If you consider the circuit diagram I ran up (with gschem - part of the GPLed Electronics Design Automation project):
Can you see how the Potentiometer has the two Red wires in the wrong place (swap them to fix it) so that if the wiper (which SHOULD be connected to the Red wire of the Buzzer I believe) is at the bottom of its travel (near the Black wire electrically speaking, then, when the switch is pressed, it SHORTS out the 5V supply to ground.
Also, R4 is redundant as the circuit seems to be - its effects are entirely repeated by R1-3!
Also, this is only going to work so that the buzzer makes a sound when the button is pressed, if the buzzer is a device that accepts a DC voltage as a power supply and uses that to power an internal oscillator to drive the sound producing element inside. Not all "sounders" work like that, some need to be driven with an AC voltage (they do NOT have an internal oscillator circuit, they need an external one). If the buzzer is a device that takes a DC voltage and makes its own sound, then feeding the supply via a variable resistor as a potential divider is a poor design - for a good rule of thumb the amount of current that can be taken out of the middle of the divider (the wiper contact on a potentiometer) should be no more than say a fifth or better no more than a tenth of the current following from top to bottom.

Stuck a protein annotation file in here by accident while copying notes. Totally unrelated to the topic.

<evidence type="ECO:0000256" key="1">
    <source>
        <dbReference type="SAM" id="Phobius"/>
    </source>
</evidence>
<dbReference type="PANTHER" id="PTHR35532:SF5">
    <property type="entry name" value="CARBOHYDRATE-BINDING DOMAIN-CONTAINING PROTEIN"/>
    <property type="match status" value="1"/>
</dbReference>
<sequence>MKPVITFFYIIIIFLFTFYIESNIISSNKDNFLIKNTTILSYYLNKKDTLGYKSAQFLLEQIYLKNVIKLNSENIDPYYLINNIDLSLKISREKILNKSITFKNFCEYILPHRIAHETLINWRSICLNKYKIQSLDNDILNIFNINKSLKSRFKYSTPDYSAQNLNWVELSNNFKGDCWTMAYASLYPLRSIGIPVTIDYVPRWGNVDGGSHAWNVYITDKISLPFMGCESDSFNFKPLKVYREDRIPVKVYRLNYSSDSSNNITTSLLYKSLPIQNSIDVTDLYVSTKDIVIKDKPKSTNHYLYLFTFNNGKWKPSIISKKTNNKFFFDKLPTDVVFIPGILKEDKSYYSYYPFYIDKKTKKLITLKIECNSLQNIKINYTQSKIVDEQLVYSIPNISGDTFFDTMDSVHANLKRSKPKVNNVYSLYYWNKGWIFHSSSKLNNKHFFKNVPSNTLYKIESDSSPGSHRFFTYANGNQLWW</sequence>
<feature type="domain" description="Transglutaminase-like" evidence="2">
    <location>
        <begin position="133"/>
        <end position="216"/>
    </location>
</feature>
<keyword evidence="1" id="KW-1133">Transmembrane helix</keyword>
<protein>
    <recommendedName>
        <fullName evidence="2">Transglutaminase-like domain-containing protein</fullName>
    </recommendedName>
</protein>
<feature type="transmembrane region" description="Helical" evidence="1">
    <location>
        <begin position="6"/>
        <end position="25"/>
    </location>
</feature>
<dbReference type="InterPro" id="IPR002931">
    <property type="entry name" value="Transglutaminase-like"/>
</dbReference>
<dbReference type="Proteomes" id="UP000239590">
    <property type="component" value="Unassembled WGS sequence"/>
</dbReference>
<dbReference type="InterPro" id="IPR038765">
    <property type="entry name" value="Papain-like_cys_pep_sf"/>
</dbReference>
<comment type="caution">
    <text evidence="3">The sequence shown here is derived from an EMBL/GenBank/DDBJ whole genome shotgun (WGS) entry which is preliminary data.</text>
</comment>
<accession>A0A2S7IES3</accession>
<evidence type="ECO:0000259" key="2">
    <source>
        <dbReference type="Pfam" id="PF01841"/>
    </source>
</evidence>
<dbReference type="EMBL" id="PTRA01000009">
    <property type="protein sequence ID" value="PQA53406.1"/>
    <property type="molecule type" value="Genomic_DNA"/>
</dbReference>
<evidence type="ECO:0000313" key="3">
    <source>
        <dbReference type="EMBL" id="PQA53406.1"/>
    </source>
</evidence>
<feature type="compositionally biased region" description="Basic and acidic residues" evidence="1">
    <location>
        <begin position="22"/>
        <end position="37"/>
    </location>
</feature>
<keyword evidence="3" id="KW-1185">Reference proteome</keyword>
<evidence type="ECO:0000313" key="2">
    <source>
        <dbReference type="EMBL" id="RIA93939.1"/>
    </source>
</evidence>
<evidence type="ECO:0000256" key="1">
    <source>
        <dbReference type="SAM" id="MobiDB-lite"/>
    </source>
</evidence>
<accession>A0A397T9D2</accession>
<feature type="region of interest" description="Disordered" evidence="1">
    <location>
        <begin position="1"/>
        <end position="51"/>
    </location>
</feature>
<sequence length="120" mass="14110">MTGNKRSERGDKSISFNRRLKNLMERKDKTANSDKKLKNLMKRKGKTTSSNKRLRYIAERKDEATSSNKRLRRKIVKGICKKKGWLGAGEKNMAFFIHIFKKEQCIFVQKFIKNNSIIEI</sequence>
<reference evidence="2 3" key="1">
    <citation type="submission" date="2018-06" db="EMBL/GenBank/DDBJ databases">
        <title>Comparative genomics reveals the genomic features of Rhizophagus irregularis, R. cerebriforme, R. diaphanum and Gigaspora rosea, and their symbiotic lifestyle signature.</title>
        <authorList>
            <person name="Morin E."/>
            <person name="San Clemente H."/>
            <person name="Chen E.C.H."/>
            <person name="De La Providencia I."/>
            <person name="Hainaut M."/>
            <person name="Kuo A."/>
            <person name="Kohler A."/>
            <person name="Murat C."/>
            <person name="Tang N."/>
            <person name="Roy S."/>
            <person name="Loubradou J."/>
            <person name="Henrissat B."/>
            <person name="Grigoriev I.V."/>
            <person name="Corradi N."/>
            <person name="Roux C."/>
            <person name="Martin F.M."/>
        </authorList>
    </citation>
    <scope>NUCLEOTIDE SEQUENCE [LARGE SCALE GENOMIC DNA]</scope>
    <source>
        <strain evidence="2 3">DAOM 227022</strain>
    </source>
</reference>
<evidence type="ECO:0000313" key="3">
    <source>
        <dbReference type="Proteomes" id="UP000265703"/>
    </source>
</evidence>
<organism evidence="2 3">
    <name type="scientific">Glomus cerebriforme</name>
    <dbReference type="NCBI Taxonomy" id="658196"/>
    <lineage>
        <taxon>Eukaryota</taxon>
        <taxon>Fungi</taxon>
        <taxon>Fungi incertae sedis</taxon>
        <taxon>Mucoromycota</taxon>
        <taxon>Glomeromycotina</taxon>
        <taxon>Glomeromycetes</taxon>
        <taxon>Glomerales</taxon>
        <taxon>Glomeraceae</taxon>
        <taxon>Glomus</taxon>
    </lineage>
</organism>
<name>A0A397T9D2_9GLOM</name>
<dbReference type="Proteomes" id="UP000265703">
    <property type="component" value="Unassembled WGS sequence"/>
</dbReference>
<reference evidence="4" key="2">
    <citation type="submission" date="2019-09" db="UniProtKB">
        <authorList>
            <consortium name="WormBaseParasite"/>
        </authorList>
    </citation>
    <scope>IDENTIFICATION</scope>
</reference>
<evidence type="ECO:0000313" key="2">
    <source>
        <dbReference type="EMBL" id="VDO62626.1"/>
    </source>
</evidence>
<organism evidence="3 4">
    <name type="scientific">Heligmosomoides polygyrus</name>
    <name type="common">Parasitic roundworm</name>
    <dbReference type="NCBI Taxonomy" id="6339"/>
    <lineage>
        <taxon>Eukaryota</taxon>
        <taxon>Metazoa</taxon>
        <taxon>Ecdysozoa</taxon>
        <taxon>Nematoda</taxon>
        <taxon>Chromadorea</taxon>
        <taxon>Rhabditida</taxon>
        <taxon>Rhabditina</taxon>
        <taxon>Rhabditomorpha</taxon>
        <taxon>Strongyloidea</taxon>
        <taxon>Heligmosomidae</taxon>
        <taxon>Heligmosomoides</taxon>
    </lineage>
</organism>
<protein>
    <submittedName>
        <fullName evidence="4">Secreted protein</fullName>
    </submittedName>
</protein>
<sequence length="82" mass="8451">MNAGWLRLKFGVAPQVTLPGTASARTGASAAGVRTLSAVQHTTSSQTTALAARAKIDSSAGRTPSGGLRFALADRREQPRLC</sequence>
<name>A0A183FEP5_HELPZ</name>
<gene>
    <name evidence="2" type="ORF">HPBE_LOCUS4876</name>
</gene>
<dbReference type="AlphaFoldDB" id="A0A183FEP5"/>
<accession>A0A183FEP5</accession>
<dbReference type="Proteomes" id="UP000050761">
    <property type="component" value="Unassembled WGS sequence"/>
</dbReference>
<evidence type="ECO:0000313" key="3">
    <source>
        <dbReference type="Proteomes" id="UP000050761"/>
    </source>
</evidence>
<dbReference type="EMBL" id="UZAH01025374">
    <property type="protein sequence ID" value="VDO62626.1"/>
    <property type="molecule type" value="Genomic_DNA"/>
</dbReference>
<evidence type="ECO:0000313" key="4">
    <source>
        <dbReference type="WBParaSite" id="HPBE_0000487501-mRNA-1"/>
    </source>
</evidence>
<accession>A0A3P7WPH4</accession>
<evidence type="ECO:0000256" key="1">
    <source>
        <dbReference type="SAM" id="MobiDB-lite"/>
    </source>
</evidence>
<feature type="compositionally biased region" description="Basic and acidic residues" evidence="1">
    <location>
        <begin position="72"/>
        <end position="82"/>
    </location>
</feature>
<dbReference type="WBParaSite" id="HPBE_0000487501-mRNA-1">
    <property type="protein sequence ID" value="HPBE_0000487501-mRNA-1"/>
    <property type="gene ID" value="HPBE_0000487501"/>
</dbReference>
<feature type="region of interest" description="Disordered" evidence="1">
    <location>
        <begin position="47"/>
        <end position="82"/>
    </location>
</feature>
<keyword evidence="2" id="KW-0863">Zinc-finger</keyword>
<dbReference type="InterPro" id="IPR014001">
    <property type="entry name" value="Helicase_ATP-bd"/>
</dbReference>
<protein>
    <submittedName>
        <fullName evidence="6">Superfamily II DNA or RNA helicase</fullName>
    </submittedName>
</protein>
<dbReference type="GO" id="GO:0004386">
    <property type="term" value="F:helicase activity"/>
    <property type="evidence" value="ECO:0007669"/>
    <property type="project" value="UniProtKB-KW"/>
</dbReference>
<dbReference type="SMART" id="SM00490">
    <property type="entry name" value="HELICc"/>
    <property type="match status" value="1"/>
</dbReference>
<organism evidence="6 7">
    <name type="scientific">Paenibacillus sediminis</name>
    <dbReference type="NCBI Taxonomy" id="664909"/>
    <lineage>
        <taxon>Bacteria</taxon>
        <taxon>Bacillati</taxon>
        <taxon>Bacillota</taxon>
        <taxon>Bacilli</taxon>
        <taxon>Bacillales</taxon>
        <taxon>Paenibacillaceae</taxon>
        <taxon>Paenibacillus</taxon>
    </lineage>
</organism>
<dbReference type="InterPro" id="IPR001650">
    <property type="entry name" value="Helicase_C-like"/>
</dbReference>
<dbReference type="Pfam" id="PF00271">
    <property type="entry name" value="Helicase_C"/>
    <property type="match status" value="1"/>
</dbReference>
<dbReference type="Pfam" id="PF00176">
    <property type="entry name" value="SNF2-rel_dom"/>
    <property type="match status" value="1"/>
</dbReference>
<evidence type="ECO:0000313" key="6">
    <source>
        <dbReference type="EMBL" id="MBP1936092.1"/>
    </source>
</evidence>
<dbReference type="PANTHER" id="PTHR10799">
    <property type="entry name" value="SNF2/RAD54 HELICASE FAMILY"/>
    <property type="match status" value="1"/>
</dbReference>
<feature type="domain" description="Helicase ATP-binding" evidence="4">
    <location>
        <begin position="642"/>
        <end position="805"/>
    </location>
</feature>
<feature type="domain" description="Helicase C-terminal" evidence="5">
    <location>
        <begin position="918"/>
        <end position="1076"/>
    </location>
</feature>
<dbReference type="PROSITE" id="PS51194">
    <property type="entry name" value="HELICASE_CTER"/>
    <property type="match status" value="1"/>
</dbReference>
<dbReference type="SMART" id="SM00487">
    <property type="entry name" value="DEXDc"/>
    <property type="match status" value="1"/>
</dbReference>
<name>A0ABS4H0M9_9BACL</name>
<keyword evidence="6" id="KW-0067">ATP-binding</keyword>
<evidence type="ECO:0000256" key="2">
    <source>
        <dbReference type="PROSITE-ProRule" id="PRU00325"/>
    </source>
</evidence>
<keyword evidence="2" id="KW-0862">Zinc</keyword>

A better arrangement would be to disconnect the black wire from the bottom of the variable resistor altogether and then the existing mis-wiring of the other two connections to the variable resistor is not important, so that the nearer the wiper gets to the connected end the more current/voltage/power gets through into the buzzer (and less gets lost in the variable resistor) and it should get louder as expected, depending on the relative resistances that the buzzer and the variable resistor have, you will only get any sound from the buzzer when the wiper is pretty much towards the connected end.